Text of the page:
There are no people whom I respect more than those who are fluent in more than one language.  Traveling in Europe I have seen many such persons, but I am still impressed no matter how many of them cross my path.  I am a monolingual American, trying daily to learn German, the language of Bach, Beethoven, and Brahms.  And until I become fluent in German, I will consider my accomplishments wanting.

A great irony of my life is that I grew up around literally thousands of bilingual people to whom I gave no thought at all in that regard.  My hometown of Harlingen is some 20+ miles from Mexico and even in our day, the population was more than half Mexican-American.  (That percentage is surely much higher today.)  The one high school back then was on the north side of town where the majority of the Anglo population lived, and many of the relatively poor Mexican-Americans walked to school.  From the beginning of their lives they spoke both Spanish and English, totally naturally as it were, and in hindsight my respect for that ability now regards them as having been rich.  I go to a health club today in a suburb north of Chicago that many Mexican-Americans frequent.  Just this week I stopped man whom I deduced had spoken both English and Spanish.  When I expressed my admiration, he seemed to regard his ability as something with which he was simply born.

Here in Chicago there is a large Polish population, and one Sunday afternoon I attended a church service entirely Polish because the German teacher at a local high school was having her baby baptized.  (It was probably the only time I have attended a church service where I had absolutely no clue what was going on.)  The teacher spoke Polish, English, and German, and was working on her Spanish.

This past summer I asked a woman of not 25 years of age working at the front desk of  the hotel where I was staying in Gstaad, Switzerland how many languages she spoke, and said, “6.”   Her father is Brazilian and her mother is Swiss so she came by her six languages somewhat naturally.  In Lucerne I encountered another delightful lady working at the hotel where I was staying who apologized to me because she “only” spoke English, French, and German.

And then there is Sol Gabetta.  I will write effusively about Sol Gabetta in another context later, but suffice it to say that she is a world-class cellist, born in Argentina, now living in Argentina, who speaks six languages.  I know because I asked her how many languages she spoke when I went to hear her and got to meet her when she played in Houston with the Houston Symphony.  She is all over youtube playing the cello, but if you look long enough, one can see and hear her speaking five of her six languages.  By nothing but chance a lady behind me in line to get Sol Gabetta’s autograph took two pictures of us together.  Those pictures are among my most valued treasures.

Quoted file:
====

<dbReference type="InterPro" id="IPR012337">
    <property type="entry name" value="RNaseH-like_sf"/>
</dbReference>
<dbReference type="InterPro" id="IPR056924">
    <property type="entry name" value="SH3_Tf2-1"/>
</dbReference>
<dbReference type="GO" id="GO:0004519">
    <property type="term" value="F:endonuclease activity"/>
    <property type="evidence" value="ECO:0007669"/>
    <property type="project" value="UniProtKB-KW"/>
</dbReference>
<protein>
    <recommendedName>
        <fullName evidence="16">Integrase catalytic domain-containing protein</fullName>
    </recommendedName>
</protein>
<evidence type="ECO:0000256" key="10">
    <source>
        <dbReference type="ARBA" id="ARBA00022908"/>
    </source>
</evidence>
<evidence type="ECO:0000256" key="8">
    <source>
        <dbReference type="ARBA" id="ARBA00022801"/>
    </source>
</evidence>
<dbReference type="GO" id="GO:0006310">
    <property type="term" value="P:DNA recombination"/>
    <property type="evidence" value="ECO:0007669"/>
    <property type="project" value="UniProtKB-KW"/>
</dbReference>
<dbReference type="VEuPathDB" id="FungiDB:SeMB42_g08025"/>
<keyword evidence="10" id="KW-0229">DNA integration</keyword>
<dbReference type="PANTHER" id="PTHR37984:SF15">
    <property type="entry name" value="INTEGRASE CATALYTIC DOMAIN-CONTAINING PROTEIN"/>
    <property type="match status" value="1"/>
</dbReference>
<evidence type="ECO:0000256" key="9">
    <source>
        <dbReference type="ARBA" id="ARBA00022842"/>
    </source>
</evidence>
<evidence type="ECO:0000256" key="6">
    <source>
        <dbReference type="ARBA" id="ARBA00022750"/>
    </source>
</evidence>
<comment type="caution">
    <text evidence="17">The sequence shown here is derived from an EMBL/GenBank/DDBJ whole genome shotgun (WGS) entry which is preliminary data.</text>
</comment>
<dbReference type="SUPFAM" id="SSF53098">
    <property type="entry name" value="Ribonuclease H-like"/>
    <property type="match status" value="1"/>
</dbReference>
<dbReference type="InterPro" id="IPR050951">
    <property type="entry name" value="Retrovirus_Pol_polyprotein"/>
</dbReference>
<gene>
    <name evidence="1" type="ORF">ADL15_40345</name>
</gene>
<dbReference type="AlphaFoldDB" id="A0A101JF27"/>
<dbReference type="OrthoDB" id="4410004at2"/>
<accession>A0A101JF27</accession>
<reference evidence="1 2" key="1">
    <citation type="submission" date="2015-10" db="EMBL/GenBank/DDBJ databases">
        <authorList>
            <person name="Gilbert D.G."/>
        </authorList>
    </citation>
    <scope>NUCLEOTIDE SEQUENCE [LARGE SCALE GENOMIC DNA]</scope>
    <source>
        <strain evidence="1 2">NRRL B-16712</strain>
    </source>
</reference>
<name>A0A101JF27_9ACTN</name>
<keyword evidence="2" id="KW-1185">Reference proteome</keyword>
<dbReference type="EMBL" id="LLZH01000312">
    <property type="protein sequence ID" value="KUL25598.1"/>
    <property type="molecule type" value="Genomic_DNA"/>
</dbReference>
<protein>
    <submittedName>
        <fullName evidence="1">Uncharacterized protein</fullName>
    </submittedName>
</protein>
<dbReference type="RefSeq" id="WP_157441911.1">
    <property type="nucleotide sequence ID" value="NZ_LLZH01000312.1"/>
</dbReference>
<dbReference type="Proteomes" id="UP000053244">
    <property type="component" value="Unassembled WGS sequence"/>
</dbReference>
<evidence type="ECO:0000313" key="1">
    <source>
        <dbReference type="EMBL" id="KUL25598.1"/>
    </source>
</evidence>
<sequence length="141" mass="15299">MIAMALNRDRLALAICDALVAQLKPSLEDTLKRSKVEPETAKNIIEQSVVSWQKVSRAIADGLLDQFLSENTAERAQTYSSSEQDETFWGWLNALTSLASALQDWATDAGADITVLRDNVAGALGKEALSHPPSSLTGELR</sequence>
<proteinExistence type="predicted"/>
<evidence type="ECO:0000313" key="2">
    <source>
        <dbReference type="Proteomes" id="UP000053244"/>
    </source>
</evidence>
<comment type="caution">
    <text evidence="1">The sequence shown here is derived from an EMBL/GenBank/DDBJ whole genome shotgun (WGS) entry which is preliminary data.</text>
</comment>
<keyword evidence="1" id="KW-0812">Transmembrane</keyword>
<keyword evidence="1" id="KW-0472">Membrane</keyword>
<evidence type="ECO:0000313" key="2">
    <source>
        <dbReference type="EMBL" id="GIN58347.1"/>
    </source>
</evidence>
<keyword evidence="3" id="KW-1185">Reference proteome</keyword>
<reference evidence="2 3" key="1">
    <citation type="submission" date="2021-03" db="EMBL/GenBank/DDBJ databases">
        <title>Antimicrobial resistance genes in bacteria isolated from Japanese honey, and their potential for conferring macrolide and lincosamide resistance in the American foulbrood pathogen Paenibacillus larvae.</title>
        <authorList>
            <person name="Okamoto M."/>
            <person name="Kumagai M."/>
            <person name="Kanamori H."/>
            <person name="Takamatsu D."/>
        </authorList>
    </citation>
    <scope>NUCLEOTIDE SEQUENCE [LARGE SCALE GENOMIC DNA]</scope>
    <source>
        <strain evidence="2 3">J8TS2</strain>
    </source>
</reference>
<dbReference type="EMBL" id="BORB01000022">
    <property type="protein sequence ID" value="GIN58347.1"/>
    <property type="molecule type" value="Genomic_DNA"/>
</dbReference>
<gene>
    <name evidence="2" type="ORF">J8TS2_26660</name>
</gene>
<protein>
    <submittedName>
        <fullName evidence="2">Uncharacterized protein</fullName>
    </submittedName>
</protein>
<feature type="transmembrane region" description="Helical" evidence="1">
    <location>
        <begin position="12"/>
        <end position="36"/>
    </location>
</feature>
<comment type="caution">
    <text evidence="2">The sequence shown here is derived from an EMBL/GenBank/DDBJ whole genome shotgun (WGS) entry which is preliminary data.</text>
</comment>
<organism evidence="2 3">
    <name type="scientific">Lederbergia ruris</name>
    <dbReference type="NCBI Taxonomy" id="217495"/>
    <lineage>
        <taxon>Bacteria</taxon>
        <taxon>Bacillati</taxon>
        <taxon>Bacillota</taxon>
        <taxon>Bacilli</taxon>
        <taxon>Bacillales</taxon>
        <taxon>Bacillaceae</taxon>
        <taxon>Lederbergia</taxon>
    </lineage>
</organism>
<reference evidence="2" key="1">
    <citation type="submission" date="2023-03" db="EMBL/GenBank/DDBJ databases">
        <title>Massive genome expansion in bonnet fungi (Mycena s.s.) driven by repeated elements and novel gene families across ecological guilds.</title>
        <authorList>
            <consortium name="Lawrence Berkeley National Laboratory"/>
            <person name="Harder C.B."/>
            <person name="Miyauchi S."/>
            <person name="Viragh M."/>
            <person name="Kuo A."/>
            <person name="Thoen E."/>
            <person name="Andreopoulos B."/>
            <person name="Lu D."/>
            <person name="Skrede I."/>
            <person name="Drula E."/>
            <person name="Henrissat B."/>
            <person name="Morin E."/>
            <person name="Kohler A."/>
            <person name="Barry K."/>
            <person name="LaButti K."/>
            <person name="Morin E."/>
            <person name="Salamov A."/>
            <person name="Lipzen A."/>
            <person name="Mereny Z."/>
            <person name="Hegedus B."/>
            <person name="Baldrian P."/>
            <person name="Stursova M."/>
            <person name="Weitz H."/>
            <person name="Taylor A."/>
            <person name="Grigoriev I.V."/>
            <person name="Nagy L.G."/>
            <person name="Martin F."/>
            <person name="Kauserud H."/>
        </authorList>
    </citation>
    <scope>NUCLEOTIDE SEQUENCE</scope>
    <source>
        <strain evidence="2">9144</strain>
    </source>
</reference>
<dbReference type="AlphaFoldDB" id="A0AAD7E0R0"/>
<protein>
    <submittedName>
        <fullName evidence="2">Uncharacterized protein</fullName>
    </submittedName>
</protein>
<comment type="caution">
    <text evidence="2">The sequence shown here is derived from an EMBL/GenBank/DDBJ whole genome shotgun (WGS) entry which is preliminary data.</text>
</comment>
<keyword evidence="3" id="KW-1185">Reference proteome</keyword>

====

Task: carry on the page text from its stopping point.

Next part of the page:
These days I am connecting via Skype two mornings per week with a German tutor who lives in Iceland.  A friend told me about a website called and via that website, one can hook up with a tutor of almost any language.  My tutor, Julia, a native German born in 1988, speaks German, English, Swedish, and Finnish fluently.  She also is somewhat fluent in French.  Julia is studying Icelandic and will eventually have that tongue added to her quiver of languages.  She is eventually planning to move to a group of islands somewhere near Scotland to learn a language distinctive to that area. Julia and I were talking, in German, about all sorts of things when the name of Daniel Barenboim came up.  Julia googled his name and found that he speaks as many or more languages than she does.  My boundless respect for him as a pianist and a conductor suddenly was increased exponentially from another aspect.

The cutest experience I had in Germany this past summer occurred one Sunday afternoon when I was in the backyard of the pastor of the church where I had played that morning. A neighborhood child named Josey walked into the yard carrying a stuffed animal whose name she told me was “Simba.”  With much seriousness she proceeded to tell me the story of “The Lion King.”  It was a German lesson worth my entire trip.

I am fully aware that people all over the world are blessed with a variety of tremendous gifts.  And I would give them their due, if I had the opportunity to do so.  But probably because I did not learn another language when I was Josey’s age, I am so very moved by the subject of languages today.  Now in my 60s I look forward to the day when I can tell Josey in her native language about the life of child in Texas way back then.



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